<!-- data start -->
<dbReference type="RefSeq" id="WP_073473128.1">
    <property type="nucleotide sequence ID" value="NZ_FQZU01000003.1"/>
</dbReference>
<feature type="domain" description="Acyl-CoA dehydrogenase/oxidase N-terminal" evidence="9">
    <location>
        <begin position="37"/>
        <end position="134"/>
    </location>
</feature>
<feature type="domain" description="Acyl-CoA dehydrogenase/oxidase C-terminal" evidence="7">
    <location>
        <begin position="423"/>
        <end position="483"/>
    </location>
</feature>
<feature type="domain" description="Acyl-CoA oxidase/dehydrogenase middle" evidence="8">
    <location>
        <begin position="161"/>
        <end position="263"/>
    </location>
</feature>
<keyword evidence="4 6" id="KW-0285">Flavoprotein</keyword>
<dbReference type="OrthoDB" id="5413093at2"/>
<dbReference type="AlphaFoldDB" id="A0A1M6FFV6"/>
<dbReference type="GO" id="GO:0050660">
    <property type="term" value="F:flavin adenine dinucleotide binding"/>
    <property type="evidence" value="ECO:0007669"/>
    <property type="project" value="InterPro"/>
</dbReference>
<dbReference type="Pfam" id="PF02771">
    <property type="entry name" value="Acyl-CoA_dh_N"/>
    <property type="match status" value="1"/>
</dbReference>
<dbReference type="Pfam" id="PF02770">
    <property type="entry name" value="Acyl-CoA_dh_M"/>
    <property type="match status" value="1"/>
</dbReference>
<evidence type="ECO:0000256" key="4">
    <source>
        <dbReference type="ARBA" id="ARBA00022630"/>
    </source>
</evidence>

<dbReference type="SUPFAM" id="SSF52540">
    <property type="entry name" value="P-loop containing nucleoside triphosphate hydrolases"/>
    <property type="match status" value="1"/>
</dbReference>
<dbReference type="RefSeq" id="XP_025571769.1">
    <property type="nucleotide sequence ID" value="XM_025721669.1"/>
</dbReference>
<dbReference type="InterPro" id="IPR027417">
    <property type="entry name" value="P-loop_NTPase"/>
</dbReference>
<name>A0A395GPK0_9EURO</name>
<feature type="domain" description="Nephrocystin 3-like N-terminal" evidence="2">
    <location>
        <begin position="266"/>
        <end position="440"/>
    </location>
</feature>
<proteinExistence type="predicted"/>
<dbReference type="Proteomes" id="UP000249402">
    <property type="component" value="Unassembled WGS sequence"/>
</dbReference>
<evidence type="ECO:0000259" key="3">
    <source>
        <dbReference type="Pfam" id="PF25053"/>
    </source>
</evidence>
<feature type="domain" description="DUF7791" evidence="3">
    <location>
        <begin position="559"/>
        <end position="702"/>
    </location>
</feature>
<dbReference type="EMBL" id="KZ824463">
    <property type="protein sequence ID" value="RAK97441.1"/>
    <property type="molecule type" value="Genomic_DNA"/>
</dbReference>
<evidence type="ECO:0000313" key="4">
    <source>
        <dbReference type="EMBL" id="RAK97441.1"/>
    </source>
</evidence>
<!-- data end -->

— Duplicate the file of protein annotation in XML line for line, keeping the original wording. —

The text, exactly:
<dbReference type="RefSeq" id="WP_073473128.1">
    <property type="nucleotide sequence ID" value="NZ_FQZU01000003.1"/>
</dbReference>
<feature type="domain" description="Acyl-CoA dehydrogenase/oxidase N-terminal" evidence="9">
    <location>
        <begin position="37"/>
        <end position="134"/>
    </location>
</feature>
<feature type="domain" description="Acyl-CoA dehydrogenase/oxidase C-terminal" evidence="7">
    <location>
        <begin position="423"/>
        <end position="483"/>
    </location>
</feature>
<feature type="domain" description="Acyl-CoA oxidase/dehydrogenase middle" evidence="8">
    <location>
        <begin position="161"/>
        <end position="263"/>
    </location>
</feature>
<keyword evidence="4 6" id="KW-0285">Flavoprotein</keyword>
<dbReference type="OrthoDB" id="5413093at2"/>
<dbReference type="AlphaFoldDB" id="A0A1M6FFV6"/>
<dbReference type="GO" id="GO:0050660">
    <property type="term" value="F:flavin adenine dinucleotide binding"/>
    <property type="evidence" value="ECO:0007669"/>
    <property type="project" value="InterPro"/>
</dbReference>
<dbReference type="Pfam" id="PF02771">
    <property type="entry name" value="Acyl-CoA_dh_N"/>
    <property type="match status" value="1"/>
</dbReference>
<dbReference type="Pfam" id="PF02770">
    <property type="entry name" value="Acyl-CoA_dh_M"/>
    <property type="match status" value="1"/>
</dbReference>
<evidence type="ECO:0000256" key="4">
    <source>
        <dbReference type="ARBA" id="ARBA00022630"/>
    </source>
</evidence>

<dbReference type="SUPFAM" id="SSF52540">
    <property type="entry name" value="P-loop containing nucleoside triphosphate hydrolases"/>
    <property type="match status" value="1"/>
</dbReference>
<dbReference type="RefSeq" id="XP_025571769.1">
    <property type="nucleotide sequence ID" value="XM_025721669.1"/>
</dbReference>
<dbReference type="InterPro" id="IPR027417">
    <property type="entry name" value="P-loop_NTPase"/>
</dbReference>
<name>A0A395GPK0_9EURO</name>
<feature type="domain" description="Nephrocystin 3-like N-terminal" evidence="2">
    <location>
        <begin position="266"/>
        <end position="440"/>
    </location>
</feature>
<proteinExistence type="predicted"/>
<dbReference type="Proteomes" id="UP000249402">
    <property type="component" value="Unassembled WGS sequence"/>
</dbReference>
<evidence type="ECO:0000259" key="3">
    <source>
        <dbReference type="Pfam" id="PF25053"/>
    </source>
</evidence>
<feature type="domain" description="DUF7791" evidence="3">
    <location>
        <begin position="559"/>
        <end position="702"/>
    </location>
</feature>
<dbReference type="EMBL" id="KZ824463">
    <property type="protein sequence ID" value="RAK97441.1"/>
    <property type="molecule type" value="Genomic_DNA"/>
</dbReference>
<evidence type="ECO:0000313" key="4">
    <source>
        <dbReference type="EMBL" id="RAK97441.1"/>
    </source>
</evidence>